The above preview is unformatted text

This student written piece of work is one of many that can be found in our AS and A Level Robert Frost section.

Found what you're looking for?

  • Start learning 29% faster today
  • 150,000+ documents available
  • Just £6.99 a month

Not the one? Search for your essay title...
  • Join over 1.2 million students every month
  • Accelerate your learning by 29%
  • Unlimited access from just £6.99 per month

See related essaysSee related essays

Related AS and A Level Robert Frost essays

  1. Marked by a teacher

    Write a critical appreciation of Mending Wall exploring how far you think that Frost ...

    3 star(s)

    He critically scrutinizes the neighbour for his actions and thoughts, along with his belief, but he ironically follows suite, making him a hypocrite. The wall, which serves as a barrier of communication between the neighbours, means that Frost is never able to gain the neighbours' thoughts or opinion.

  2. Write a critical appreciation of Robert Frost's 'The Wood Pile', noting to what extent ...

    In this sense, Frost is able to reconcile with the realization that things do have its own purpose, even the seemingly worthless woodpile which does not serve man's purpose, but rather it is lending itself back for nature's use. The topic of a woodpile is very similar to many of Frost's other poems.

  1. Discuss Frost's Attitudes Towards Nature and People in 'Out Out-', 'Two Tramps in Mud ...

    He describes the setting of the story in a beautiful, more traditional way, and depicts the sun setting over the peaks of five mountains. He uses appeal to the senses also here, explaining the smell of 'sweet-scented' wood, the sight of the sunset and the 'five mountain ranges one behind another', and the sounds of the 'rattling' buzz saw.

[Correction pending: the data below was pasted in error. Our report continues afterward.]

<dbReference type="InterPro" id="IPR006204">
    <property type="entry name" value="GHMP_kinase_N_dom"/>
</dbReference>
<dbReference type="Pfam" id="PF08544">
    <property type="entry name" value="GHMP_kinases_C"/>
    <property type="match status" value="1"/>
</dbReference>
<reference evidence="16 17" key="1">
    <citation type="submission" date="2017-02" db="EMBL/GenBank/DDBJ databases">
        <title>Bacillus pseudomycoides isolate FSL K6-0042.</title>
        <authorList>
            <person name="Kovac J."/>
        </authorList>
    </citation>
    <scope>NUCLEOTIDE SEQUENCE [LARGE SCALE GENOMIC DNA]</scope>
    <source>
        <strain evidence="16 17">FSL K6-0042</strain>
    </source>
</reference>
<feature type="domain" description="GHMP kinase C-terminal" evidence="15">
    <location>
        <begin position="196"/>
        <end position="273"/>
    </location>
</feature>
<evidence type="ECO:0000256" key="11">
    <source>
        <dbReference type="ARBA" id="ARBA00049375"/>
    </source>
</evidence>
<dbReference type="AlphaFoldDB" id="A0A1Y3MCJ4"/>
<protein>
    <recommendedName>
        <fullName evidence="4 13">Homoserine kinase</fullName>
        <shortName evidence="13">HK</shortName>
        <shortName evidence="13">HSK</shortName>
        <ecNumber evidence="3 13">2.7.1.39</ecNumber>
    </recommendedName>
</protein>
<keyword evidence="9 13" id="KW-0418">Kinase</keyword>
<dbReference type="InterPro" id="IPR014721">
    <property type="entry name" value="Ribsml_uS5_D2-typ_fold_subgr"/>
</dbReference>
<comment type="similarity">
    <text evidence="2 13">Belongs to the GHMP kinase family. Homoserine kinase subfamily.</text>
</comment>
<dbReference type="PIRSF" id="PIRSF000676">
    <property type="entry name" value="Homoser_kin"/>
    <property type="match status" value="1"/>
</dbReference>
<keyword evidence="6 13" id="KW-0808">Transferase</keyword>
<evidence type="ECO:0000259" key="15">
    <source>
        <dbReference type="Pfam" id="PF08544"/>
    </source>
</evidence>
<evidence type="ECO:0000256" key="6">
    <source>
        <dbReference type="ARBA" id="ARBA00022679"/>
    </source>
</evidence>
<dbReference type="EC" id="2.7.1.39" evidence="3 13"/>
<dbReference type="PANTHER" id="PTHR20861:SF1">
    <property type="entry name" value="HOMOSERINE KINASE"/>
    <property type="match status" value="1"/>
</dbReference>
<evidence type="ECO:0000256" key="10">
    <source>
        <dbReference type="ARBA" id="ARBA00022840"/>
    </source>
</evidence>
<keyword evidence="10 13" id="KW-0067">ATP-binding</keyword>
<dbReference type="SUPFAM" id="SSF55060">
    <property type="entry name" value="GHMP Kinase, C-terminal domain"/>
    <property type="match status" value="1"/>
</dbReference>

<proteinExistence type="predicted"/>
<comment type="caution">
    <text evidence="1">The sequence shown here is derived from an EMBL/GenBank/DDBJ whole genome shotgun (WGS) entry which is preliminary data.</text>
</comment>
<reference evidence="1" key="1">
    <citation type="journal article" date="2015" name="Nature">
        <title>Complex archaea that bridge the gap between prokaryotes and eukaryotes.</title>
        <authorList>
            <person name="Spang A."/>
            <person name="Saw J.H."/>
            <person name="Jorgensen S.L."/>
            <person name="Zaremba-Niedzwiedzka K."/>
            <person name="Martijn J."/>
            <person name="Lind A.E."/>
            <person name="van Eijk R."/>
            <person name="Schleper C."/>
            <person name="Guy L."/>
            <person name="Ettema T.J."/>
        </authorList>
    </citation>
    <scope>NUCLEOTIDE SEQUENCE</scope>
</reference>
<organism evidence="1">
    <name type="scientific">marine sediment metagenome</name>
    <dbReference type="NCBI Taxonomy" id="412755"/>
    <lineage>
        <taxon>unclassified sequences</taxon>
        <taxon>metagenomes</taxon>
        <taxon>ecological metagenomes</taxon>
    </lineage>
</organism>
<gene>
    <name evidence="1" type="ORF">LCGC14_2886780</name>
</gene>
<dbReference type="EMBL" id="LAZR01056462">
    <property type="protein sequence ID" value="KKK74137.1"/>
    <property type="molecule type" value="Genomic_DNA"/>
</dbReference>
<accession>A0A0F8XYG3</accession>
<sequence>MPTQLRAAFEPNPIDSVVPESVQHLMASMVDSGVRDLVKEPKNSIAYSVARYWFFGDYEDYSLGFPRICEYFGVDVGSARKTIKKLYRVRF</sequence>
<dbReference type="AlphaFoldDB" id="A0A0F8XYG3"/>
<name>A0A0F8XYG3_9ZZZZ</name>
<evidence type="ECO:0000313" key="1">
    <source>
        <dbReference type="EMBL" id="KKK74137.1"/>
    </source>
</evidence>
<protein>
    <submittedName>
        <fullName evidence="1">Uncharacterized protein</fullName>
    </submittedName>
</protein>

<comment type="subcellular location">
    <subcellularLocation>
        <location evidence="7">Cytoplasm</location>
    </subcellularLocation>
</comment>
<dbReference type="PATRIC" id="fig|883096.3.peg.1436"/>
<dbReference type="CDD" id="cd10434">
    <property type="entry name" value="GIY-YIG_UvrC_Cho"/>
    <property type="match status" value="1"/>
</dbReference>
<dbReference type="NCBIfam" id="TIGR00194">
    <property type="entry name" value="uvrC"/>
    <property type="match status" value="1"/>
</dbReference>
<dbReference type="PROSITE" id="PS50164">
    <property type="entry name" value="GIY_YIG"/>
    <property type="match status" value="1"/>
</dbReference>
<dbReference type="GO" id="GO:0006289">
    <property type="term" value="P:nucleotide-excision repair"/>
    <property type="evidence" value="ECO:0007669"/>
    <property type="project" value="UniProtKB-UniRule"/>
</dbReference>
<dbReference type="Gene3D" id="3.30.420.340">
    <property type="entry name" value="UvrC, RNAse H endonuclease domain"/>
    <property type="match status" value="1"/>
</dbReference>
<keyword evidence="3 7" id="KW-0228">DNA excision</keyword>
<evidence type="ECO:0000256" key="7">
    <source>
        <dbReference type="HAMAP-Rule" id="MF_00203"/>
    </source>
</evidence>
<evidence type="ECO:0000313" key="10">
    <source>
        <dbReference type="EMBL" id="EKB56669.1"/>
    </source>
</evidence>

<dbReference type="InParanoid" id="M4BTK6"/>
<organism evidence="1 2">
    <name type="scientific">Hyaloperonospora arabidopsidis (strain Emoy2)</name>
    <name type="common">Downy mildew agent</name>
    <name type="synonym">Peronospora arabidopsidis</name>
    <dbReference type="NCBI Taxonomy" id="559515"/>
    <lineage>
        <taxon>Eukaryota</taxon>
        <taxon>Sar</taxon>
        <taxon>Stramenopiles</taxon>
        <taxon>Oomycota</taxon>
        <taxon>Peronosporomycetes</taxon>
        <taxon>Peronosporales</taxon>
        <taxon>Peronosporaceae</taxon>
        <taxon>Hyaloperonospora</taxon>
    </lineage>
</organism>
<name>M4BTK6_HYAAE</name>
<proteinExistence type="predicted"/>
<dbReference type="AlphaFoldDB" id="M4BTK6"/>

2. Commentarty: Mending Wall by Robert Frost

    The first line, "Something there is that doesn't love a wall", shows Frost's use of inversion to pose a question. What is the something that does not love a wall? Here, Frost meant the 'something' to be a natural cause for the wall to break down.

  1. Commentary: 'Out Out' by Robert Frost

    In this line, the words 'half' and 'spilling' create very gory pictures in our minds. 'Half' shows the image of half a hand, and 'spilling' shows the image of red blood rushing out from his cut hand.

  2. Compare and contrast 2 or more anthologies. Consider the principles and preferences which ...

    UA Fanthorpe in "7301"--the number of days she's counted with her lover. While you might expect a happy poem from Carol Ann Duffy, who writes about her sleeping daughter, it's a surprise to discover an exuberant Sylvia Plath in "You're", written for her baby: Jumpy as a Mexican bean.

  1. Free essay

    Fros's peorty is more about people than nature. Discuss

    Again this theme is highlighted in 'the Road not Taken' as we hear of the subject wondering how different life might have been for him. The theme of Duty versus desire is another theme which runs throughout Frosts poems. In his poem, 'Stopping by the Woods', 'Out Out' and 'Death

  2. The Gift Outright, by Robert Frost is a poem that expresses the connection of ...

    ? ?The deed of our gift was many deeds of way.? There are two distinct sets of colonies and traditions in this poem: Massachusetts and Virginia. The poem mentions England as well, making us ask questions: Do we want England to love us?

  • Over 160,000 pieces
    of student written work
  • Annotated by
    experienced teachers
  • Ideas and feedback to
    improve your own work